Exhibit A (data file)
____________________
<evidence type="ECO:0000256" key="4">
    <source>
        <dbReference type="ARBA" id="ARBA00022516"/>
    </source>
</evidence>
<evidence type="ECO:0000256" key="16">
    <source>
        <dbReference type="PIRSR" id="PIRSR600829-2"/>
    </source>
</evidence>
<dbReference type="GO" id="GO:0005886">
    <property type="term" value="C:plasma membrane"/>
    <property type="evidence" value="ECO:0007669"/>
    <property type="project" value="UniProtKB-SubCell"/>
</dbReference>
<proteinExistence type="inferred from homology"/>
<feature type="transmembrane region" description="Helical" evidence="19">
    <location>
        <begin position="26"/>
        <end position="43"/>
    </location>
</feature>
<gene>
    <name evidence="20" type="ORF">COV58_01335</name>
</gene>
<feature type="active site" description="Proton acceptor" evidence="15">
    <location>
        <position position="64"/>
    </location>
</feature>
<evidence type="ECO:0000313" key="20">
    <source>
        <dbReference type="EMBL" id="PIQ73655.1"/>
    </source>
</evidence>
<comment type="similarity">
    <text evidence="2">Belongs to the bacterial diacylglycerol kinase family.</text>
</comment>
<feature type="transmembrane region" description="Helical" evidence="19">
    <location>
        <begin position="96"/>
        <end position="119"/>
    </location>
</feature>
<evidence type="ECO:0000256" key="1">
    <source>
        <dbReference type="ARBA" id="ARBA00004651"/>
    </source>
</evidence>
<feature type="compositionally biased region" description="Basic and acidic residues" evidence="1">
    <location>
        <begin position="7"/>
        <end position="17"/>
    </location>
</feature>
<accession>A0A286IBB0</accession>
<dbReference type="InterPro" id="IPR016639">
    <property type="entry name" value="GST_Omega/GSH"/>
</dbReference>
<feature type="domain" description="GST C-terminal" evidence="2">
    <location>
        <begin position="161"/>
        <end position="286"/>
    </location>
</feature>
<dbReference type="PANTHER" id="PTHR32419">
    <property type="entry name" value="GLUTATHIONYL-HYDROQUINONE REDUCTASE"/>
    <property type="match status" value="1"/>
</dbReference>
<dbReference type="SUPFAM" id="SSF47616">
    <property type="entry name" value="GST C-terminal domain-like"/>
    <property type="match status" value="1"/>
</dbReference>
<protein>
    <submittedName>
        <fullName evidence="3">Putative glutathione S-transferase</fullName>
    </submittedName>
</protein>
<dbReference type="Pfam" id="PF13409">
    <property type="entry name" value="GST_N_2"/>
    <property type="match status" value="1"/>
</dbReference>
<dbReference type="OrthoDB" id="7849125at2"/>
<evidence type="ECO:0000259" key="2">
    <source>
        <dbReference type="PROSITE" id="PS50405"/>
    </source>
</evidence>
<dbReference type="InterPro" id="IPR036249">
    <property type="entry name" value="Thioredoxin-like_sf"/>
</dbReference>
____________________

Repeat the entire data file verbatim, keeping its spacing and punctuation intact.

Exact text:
<evidence type="ECO:0000256" key="4">
    <source>
        <dbReference type="ARBA" id="ARBA00022516"/>
    </source>
</evidence>
<evidence type="ECO:0000256" key="16">
    <source>
        <dbReference type="PIRSR" id="PIRSR600829-2"/>
    </source>
</evidence>
<dbReference type="GO" id="GO:0005886">
    <property type="term" value="C:plasma membrane"/>
    <property type="evidence" value="ECO:0007669"/>
    <property type="project" value="UniProtKB-SubCell"/>
</dbReference>
<proteinExistence type="inferred from homology"/>
<feature type="transmembrane region" description="Helical" evidence="19">
    <location>
        <begin position="26"/>
        <end position="43"/>
    </location>
</feature>
<gene>
    <name evidence="20" type="ORF">COV58_01335</name>
</gene>
<feature type="active site" description="Proton acceptor" evidence="15">
    <location>
        <position position="64"/>
    </location>
</feature>
<evidence type="ECO:0000313" key="20">
    <source>
        <dbReference type="EMBL" id="PIQ73655.1"/>
    </source>
</evidence>
<comment type="similarity">
    <text evidence="2">Belongs to the bacterial diacylglycerol kinase family.</text>
</comment>
<feature type="transmembrane region" description="Helical" evidence="19">
    <location>
        <begin position="96"/>
        <end position="119"/>
    </location>
</feature>
<evidence type="ECO:0000256" key="1">
    <source>
        <dbReference type="ARBA" id="ARBA00004651"/>
    </source>
</evidence>
<feature type="compositionally biased region" description="Basic and acidic residues" evidence="1">
    <location>
        <begin position="7"/>
        <end position="17"/>
    </location>
</feature>
<accession>A0A286IBB0</accession>
<dbReference type="InterPro" id="IPR016639">
    <property type="entry name" value="GST_Omega/GSH"/>
</dbReference>
<feature type="domain" description="GST C-terminal" evidence="2">
    <location>
        <begin position="161"/>
        <end position="286"/>
    </location>
</feature>
<dbReference type="PANTHER" id="PTHR32419">
    <property type="entry name" value="GLUTATHIONYL-HYDROQUINONE REDUCTASE"/>
    <property type="match status" value="1"/>
</dbReference>
<dbReference type="SUPFAM" id="SSF47616">
    <property type="entry name" value="GST C-terminal domain-like"/>
    <property type="match status" value="1"/>
</dbReference>
<protein>
    <submittedName>
        <fullName evidence="3">Putative glutathione S-transferase</fullName>
    </submittedName>
</protein>
<dbReference type="Pfam" id="PF13409">
    <property type="entry name" value="GST_N_2"/>
    <property type="match status" value="1"/>
</dbReference>
<dbReference type="OrthoDB" id="7849125at2"/>
<evidence type="ECO:0000259" key="2">
    <source>
        <dbReference type="PROSITE" id="PS50405"/>
    </source>
</evidence>
<dbReference type="InterPro" id="IPR036249">
    <property type="entry name" value="Thioredoxin-like_sf"/>
</dbReference>